Tuesday, January 25, 2011

Li Hix

Since I returned to my village after Christmas in the states, I have been hearing a lot of stories about a Jaguar in my village. At first I kind of thought they were being silly and that it was probably out by the farms cause my village is on the main road. It has really forested areas and is not all right on the road, but usually animals stay towards the back of the village because of people and noises. Not like there is really that much traffic.

The stories are mostly about disappearing ducks, chickens and a dog or two. The other day a few men in my village went to the mennonite village down the road and picked up the jaguar trap they had built and set it up in our village. So I went over to see it and you can see giant paw prints all over around it (from prior to setting it up, of course) and where the jaguar tried to break into the pig pen. It was crazy! So we are down a few animals, and are apparently now trying to catch a jaguar...

Monday, January 24, 2011

Tyo se k'al! :)

I have been waiting a while to be able to go to the plantation with some of the women in my village. It just isn't really okay for me to go with the men, and my trip with the ladies just kept getting canceled or postponed. Finally, it came time for us to go :) The women had little faith in my ability to not be completely exhausted by the end of the day. I am pretty sure they thought I would quit, but honestly what am I going to do, sleep in the jungle alone? It was a tiring but awesome day.

I went with Safaria (my eldest host-sister), Maria and her sister Amelia, and several of their children. Two of the children loaded themselves up on the horse and set off walking with the three other boys following them. A little while later the ladies and I set off on the 6 mile journey to the farm. Amelia has a daughter that is a month and a half old and she carried her the whole way in her lepob' on her head. It took about two hours to get to plantation. We ate a bit of breakfast (flour tortillas made by safaria, and I brought "peanuts butter") and then set to work.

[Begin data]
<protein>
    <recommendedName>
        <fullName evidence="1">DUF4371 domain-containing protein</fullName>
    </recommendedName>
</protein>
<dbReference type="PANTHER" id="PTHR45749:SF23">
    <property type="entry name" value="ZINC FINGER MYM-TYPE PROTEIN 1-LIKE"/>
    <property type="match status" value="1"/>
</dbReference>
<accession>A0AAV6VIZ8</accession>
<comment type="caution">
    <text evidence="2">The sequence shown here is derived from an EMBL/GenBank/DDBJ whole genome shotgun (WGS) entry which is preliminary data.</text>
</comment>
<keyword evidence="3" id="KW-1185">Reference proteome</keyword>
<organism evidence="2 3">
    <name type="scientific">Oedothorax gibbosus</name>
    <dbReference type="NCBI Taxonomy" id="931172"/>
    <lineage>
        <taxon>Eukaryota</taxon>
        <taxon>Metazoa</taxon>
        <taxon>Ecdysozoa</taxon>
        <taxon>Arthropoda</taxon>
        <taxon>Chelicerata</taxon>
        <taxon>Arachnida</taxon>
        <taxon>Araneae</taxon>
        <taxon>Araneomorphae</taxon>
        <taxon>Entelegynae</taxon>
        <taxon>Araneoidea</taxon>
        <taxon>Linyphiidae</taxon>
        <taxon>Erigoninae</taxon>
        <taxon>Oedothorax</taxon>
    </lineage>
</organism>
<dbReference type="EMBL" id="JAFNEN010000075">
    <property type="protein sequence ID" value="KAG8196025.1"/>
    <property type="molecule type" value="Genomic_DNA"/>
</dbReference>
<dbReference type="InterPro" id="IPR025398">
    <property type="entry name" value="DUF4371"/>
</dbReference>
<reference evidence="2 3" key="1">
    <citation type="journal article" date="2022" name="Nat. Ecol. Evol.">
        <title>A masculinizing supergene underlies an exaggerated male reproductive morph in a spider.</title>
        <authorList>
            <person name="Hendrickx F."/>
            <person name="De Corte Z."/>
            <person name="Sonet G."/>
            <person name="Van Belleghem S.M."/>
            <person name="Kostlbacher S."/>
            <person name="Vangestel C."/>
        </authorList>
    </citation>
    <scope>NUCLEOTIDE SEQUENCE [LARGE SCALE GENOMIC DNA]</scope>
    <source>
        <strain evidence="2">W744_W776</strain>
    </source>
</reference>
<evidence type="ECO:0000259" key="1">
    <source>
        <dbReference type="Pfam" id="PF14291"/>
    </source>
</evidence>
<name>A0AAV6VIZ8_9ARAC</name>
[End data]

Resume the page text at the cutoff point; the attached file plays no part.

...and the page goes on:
We spent from about 9-2 peeling corn, and then shelling and bagging it. By the middle (let alone the end) of the day we were so tired of sitting down on the little stumps and/or just on a pile of corn that Maria took to laying down on the job. We worked hard but had plenty of time for jokes. The boys went running around and found some pumpkins, and sweet potatoes for us to take back as well. About 2 we decided to pack it all up and start the journey back. Me being an incredibly tall girl (hehe :) was the only one tall enough to get the sacks of corn on the back of the horse and tie them on. So they managed to trust me with that job. I think someday I will miss feeling tall...

The trip back was Amelia carrying her daughter on her head, Ms. Maria hauling a bag of corn with the strap on her head, me carrying two pumpkins, Safaria had the bag of something and was rallying the kids on the long walk back. The end of the day I got my complement from the Mayan ladies that they believed I could do just about anything now :) The men were all laughing at how muddy, and dirty I was but it was a fun day all in all.